by Chelsea McLin
Zola had brown skin. It was really brown, browner than mine. Her eyes were dark, darker than mine. And her face was beautiful, more beautiful than mine. She never said that she was prettier than me, but I just knew it. All the boys stared at her, and they never paid much attention to me when she was around. She never really noticed them, but I did.
I met Zola when she and her dad moved down the street this past spring. It was just the two of them all alone in their big house. She didn’t really like to talk about her mom though. When I brought her up, she’d get really sad so I stopped mentioning her. I stopped mentioning mothers all together just to be safe.
Her dad was one of those big business guys. He was hired to be the east regional manager of some retail store so he was never really around, but he was always overbearing on Zola. He told Zola what to wear, and how to speak, and who she could speak to. I never understood how someone could be so controlling and so invisible at the same time.
Since Zola’s dad was gone most days, I spent a lot of time at her house keeping her company. We would swim in her pool, watch movies, and she even let me braid her hair. Her hair felt like my old knitted sweater, but it was so long and full, like ringlets of cotton cascading through my fingers.
We were hanging out in her bedroom one summer night. Some reality show was playing in the background, and Zola was sitting on the floor glancing through a magazine. I sat behind her in this big blue bean bag, with her hair woven between my fingers.
“I wish I had hair like yours,” I tied the end of her braid with an elastic and clipped in a ribbon to finish.
“No,” Zola snapped around, “Don’t say things like that. You’re perfect just the way you are.” Mom always told me that I was beautiful, but I actually believed it when Zola said it.
We gazed out of the window at the backyard and watched the snow fall over all the furniture. Her pool was drained for the winter and had collected a nice layer of ice inside. The windows were slightly frosted, and the sky was a crisp blue white. I was so warm sitting beside her. I could sit next to Zola for hours and never say a word. Mom would always say that’s a special kind of friendship when you can sit in silence with a person and not ever speak.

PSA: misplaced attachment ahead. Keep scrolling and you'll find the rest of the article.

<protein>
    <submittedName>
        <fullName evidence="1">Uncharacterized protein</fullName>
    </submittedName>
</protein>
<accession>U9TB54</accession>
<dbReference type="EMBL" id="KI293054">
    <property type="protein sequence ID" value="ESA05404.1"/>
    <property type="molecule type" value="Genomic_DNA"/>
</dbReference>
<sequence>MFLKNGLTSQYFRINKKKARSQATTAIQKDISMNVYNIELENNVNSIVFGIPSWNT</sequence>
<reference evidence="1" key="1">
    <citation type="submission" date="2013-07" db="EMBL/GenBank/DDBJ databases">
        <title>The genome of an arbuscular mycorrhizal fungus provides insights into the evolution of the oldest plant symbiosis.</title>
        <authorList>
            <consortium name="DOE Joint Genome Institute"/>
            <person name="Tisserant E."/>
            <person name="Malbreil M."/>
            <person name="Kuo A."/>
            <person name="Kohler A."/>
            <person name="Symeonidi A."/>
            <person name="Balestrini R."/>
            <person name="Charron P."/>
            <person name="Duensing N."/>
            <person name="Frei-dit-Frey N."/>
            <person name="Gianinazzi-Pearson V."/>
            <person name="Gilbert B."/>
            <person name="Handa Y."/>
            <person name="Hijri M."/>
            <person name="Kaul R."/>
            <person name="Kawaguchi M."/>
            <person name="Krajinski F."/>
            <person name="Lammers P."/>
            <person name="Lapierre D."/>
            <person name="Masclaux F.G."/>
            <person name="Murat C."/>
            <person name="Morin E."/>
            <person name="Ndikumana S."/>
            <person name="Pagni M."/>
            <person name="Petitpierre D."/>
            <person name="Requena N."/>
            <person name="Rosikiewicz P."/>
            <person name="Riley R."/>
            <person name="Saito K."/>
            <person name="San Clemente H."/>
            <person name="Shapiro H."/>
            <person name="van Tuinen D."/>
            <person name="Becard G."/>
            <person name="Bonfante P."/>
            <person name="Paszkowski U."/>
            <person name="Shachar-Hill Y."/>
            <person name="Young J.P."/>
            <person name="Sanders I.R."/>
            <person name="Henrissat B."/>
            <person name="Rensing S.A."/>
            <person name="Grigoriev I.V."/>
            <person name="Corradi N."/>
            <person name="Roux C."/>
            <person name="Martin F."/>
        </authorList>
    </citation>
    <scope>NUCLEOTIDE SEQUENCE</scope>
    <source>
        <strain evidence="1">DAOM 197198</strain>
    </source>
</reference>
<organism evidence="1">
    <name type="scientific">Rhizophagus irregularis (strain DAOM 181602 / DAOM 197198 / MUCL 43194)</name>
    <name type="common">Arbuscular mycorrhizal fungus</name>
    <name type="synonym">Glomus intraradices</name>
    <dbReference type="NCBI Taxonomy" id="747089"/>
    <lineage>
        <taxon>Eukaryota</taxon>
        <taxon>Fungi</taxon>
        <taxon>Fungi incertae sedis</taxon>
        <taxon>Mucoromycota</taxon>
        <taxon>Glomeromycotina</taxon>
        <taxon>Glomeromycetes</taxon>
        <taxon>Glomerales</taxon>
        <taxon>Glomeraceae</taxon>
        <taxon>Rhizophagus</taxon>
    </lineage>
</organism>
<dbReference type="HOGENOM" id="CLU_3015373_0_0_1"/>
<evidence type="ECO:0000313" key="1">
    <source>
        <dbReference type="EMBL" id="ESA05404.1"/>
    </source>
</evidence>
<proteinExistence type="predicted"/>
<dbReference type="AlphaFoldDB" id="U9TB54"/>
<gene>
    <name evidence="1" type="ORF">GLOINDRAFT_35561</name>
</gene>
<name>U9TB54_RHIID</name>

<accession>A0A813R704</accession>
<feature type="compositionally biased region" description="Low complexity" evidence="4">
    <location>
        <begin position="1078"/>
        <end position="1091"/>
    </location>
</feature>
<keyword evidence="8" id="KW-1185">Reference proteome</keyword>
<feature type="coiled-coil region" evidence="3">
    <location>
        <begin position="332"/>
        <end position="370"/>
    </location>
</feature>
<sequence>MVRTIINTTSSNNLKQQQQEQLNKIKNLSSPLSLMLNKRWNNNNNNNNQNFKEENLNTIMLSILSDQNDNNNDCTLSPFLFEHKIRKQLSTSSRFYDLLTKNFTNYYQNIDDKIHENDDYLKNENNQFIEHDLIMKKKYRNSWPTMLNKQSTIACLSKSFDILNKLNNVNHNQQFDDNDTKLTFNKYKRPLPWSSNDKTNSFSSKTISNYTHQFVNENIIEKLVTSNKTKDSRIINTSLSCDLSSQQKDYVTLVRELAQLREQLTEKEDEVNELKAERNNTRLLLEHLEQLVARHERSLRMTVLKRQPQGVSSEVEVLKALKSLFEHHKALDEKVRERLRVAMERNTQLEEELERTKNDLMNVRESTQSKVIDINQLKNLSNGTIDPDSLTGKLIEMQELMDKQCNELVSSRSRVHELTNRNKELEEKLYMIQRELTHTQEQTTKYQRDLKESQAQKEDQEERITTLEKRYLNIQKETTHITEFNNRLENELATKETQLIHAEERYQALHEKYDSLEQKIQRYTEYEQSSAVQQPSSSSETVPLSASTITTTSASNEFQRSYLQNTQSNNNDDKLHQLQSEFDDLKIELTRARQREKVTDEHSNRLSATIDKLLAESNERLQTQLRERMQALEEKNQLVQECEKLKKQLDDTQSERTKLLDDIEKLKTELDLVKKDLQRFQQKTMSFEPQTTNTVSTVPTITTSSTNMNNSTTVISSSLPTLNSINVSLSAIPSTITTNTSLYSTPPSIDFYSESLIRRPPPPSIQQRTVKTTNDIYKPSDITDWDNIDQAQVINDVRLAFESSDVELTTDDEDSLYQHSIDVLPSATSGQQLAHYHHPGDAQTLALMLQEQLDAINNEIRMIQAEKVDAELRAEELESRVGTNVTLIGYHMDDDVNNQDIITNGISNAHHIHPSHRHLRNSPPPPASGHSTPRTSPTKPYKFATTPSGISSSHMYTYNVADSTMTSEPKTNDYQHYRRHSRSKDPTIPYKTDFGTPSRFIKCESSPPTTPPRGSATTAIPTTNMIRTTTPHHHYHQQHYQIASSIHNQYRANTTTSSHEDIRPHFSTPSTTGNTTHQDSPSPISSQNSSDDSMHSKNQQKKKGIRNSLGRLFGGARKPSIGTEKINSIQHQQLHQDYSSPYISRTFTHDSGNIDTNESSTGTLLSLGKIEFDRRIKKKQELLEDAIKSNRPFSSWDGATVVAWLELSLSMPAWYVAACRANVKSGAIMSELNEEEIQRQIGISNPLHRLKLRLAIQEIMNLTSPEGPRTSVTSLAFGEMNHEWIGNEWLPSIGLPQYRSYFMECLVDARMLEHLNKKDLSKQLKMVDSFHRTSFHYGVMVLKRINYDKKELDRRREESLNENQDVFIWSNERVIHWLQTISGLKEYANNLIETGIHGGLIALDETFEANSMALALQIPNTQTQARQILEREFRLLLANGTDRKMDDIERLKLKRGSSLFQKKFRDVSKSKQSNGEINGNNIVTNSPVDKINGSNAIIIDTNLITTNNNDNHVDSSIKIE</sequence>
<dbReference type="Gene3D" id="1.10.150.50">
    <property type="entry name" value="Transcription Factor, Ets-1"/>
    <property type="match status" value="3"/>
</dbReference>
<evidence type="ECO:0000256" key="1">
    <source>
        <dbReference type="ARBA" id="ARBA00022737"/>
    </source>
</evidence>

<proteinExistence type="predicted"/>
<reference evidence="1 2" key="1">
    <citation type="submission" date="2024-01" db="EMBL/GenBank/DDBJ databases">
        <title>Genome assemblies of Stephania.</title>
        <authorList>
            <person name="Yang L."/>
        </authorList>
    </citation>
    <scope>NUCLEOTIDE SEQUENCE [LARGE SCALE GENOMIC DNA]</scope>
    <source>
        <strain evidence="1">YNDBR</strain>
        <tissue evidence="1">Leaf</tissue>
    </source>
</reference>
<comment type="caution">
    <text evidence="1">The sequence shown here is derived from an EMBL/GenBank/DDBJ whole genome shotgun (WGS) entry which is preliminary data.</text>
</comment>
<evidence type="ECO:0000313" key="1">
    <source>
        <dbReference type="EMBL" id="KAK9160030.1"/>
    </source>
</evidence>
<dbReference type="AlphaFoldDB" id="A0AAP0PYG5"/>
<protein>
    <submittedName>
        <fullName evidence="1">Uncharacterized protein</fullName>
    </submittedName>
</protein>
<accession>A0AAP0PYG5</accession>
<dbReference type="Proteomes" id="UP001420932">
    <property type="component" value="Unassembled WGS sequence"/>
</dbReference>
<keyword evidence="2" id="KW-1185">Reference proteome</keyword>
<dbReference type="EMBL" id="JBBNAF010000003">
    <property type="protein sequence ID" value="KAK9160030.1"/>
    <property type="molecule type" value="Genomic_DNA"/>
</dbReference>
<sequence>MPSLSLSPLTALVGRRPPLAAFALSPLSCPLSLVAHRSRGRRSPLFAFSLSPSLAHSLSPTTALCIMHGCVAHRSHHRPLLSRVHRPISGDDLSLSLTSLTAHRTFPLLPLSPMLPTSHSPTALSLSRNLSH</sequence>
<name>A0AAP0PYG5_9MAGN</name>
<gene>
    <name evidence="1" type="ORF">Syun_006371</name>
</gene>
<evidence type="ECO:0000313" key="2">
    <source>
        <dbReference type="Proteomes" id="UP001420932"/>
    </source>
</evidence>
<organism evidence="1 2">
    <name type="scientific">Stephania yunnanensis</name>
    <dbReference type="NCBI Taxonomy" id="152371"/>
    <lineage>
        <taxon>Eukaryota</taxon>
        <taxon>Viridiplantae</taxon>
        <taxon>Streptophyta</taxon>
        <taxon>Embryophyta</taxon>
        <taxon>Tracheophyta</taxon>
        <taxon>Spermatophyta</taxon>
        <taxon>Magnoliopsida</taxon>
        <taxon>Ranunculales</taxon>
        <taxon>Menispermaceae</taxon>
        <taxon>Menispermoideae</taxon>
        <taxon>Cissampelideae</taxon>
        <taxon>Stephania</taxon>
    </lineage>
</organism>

Zola shifted upward onto the couch and settled into a nice seated position. She grinned at me and stared at me with big eyes. I smiled in return.
“Do you want to go to formal together?” She asked.
“That’s so random,” I tried to laugh it off. “I thought Manny asked you.”
“Yeah. He did. But I don’t wanna go with him. I don’t like him.”
“Well, there are other boys. Some other boy will go with you.”
Zola said nothing else and laid back down. This time her head rested on my chest and her arm wrapped around me. My heart quickened, and I knew she could feel it because her thumb stroked my side in syncopated rhythm. The warmth of her breath traveled up my body to my neck, and I could feel her on my face. I could feel her on my lips, my hips. We were in July. It was snowing, but we were in July.
I fell asleep in Zola’s arms. I had slipped off into another dream. Intricately sewn snowflakes danced around an orange sky, and I was floating in the midst of it all. But yelling disturbed me. It pulled me away from the dream, and I abruptly opened my eyes. Zola’s dad had come home, and he was furious. He grabbed me by the arm and dragged me away from Zola, yelling at me to get out. I disobeyed and stayed for the sake of Zola, but my presence was useless. He ripped of his belt and hit Zola on her back. He whipped her like some stray animal. I couldn’t protect her. I could hardly protect myself. I just stood off to the side defenseless hearing her screams and his voice shout over and over. His voice still rings in my ears, and her cries still haunt my sleep.
“What did I tell you about this!? Huh!?” The veins bulged on his forehead with every strike. My mom and dad spanked me once when I was little because I was acting up in school, but they loved me, and I had done wrong. Zola didn’t do anything, and he beat her like he hated her.
When Zola’s dad finished, he shoved my belongings into my chest, and pushed me to the door. His face was drenched in sweat and exhaustion. I tried to get a good look at Zola over his shoulder, but he pushed me too fast, and I only caught a glimpse of her hair. I walked home confused with an unwelcoming feeling resting on my shoulders. The snow wasn’t as pretty anymore. It had blackened from dirty cars, and the sky turned grey. I was cold.
Mom and Dad said that Zola would be fine. They said that God would look out for her. It offered me no comfort. I kept telling them that I just didn’t understand. We hadn’t done anything wrong. I asked my dad if he could ever hit me the way Zola’s dad did. Hit me! Look me in the eyes and hurt me. His own child!
He shook his head and kissed me on my forehead.
Mom wrapped me in her arms, and I sobbed. She said that sometimes people’s hearts were full of so much hate, that it blinded them. They were so blind with bigotry that they would mistake their own child for evil. I told her that I still didn’t understand. She hushed me and continued to rock me. She said that she didn’t really understand herself, but to take solace in the love that she and Dad have for me. And pray that Zola finds that kind of love too one day.
Chelsea McLin is currently a student majoring in English with a minor in Ethnic Studies. She hopes to attend graduate school to work toward a MFA in screenwriting to bring stories like this to the big screen.